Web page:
Miller-Dickerson and Huey

Not (Just) Here for the Snacks

by Kiley Miller-Dickerson and Katie Huey

“That's the power of literature, you know, it can act like little love letters between two people who can only explain their feelings by pointing at other people's.” –Frederik Backman, Anxious People

As an introvert, making friends is hard. Keeping them in your late 20s as life continues to expand felt an even greater challenge. Sure, one is supposed to meet people in bars, wearing heels, sweeping moody bangs behind ears bedazzled with hoops and sparkles. That’s what Sex and the City reruns and Carrie Bradshaw taught us, right? 

But for me, I longed to crawl home and gather with a few choice people to discuss words. Books have been solace for me for a long time. Stories of other lands, other romances, other lives we could choose to live when the reality feels much less glamorous. 

I had tried to start a book club for over three years. I’d invite women I worked with at a small non-profit, friends from high school, and the few colleagues I’d met at networking events. Often, my invitations were rebuffed with comments like, “Oh, I don’t want to read for fun, but I’ll come for the snacks.”

This wasn’t my vision. I craved connection, story, themes and tropes, wanted to dig into what it means to be a woman coming of age today. I wanted a community of smart women who could encourage and support me, and normalize the many complex emotions I was going through in figuring out who I want to be in this world. And yes, I wanted snacks, but the snacks were tertiary.

In the fall of 2017, a group of three gathered in my basement den. We started with my mom, my best friend from middle school and myself. Eventually, my friend invited her mom. My old babysitter moved back to town and over coffee, I invited her to join us. She, too, invited her mom. We had the makings of an intergenerational community, forged over the love of words, and we created a place to use the stories of others to explore our own stories. We had deep conversations and some wine, and I began to rediscover what it means to become myself as an adult with women who have known me for most of my own life.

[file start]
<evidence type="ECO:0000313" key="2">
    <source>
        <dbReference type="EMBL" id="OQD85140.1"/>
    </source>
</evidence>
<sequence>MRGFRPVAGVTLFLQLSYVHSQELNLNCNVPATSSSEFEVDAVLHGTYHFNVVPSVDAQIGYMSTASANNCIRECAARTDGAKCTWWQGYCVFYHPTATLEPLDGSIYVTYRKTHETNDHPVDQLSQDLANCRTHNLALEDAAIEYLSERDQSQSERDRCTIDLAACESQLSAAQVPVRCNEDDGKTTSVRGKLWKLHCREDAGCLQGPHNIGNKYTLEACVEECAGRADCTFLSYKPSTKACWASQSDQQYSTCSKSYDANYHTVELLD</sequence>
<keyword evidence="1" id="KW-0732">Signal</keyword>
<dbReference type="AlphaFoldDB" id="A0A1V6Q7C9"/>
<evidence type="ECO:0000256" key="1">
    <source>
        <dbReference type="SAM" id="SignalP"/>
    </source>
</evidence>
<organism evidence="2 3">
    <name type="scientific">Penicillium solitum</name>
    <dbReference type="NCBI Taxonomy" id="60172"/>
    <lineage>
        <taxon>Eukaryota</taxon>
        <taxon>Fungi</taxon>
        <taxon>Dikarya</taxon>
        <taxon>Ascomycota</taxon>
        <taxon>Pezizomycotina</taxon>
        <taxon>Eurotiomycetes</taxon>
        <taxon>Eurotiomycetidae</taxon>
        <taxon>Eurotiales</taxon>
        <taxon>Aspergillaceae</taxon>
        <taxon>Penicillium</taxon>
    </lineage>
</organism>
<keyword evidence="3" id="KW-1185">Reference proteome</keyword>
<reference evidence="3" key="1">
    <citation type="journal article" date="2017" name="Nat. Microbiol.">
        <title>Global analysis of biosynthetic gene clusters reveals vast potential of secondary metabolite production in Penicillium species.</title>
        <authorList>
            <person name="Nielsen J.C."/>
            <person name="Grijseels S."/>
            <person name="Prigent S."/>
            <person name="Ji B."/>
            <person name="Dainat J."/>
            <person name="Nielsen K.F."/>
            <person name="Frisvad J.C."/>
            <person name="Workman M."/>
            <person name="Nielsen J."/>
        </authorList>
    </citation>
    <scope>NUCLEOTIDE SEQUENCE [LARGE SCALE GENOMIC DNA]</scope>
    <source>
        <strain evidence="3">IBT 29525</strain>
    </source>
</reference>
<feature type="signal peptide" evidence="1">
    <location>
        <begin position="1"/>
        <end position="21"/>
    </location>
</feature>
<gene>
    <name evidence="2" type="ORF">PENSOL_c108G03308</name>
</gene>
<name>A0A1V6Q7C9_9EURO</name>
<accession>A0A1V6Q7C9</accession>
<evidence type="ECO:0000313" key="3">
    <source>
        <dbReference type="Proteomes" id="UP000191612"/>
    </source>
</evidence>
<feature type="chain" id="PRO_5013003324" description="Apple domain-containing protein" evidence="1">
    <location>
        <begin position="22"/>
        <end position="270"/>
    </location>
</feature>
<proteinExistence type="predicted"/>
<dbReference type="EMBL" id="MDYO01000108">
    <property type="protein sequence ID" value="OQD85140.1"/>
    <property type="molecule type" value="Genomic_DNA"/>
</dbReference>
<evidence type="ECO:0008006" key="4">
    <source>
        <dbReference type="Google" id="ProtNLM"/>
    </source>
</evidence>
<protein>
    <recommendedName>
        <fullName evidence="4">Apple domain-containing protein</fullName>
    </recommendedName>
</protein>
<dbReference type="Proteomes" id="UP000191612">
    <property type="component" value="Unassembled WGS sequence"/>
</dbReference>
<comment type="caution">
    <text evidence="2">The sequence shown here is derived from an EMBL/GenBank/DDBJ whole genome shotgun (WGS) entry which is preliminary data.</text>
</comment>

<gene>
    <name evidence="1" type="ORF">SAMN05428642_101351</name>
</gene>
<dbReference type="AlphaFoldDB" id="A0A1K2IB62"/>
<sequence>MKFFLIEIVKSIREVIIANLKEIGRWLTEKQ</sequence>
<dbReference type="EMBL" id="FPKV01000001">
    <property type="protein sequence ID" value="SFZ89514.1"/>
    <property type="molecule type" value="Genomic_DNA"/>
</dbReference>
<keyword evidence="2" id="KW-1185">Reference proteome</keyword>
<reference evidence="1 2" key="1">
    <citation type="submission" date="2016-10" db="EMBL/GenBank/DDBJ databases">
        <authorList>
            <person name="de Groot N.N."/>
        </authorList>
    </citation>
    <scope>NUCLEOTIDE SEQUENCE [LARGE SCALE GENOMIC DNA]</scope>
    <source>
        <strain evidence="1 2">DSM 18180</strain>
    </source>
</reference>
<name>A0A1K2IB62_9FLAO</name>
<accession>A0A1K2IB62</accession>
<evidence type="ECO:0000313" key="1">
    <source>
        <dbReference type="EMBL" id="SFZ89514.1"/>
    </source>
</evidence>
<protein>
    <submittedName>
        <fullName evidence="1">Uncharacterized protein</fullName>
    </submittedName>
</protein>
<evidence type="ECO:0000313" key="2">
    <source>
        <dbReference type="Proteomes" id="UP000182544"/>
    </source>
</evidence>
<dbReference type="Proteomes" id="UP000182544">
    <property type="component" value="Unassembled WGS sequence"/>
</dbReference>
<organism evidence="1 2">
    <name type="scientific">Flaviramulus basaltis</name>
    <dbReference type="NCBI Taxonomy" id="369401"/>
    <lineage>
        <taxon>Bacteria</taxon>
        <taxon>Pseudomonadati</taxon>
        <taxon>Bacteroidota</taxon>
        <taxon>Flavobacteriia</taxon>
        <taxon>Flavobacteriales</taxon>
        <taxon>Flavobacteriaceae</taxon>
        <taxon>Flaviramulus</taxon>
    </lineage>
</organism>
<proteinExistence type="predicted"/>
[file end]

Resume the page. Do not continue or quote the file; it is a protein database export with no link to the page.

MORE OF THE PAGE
Remember the old Girl Scouts song? “Make new friends, but keep the old. One is silver, and the other’s gold.” 

I was rediscovering the gold, but struggling to find the silver. Our small group isn’t exclusive and I extended an invitation to Kiley in December of 2018. 


“I have a book club. You should join us.”

It was a casual remark, but it was an invitation I’d been craving since moving across the country. Three years into a cross-country move, my boyfriend and I had weathered my graduate school stint and made some friends through work, sports, and friends of friends, but there are limitations to the conversations you can have with other teachers in the hall and on the sidelines of a soccer field. What about the meaningful late night talks over dinner parties and wine that adults were supposed to have? Weren’t girlfriends supposed to drop-in regularly, or meet-up for a standing happy hour every week? Not yet, for me at least.

Still, these chance encounters and friends of friends connections had led us to a quasi-Christmas party, getting ready to go out for karaoke when the women of the gathering found ourselves on the patio, snacking and chatting.

Some hemmed and hawed at the invitation, explaining they weren’t big readers, or didn’t like deadlines and required reading. But book clubs were my jam, and I was eager to carve out space for me and my friends — I loved our friends too, but my boyfriend and I had reached the stage in our relationship where we were always a “we.” Could I still define myself outside of our relationship? It was an identity crisis, so the all-women’s book club that Katie proposed seemed like a great chance to get back into my reading habits and branch out on my own, to have space to connect with other people over an extended period of time.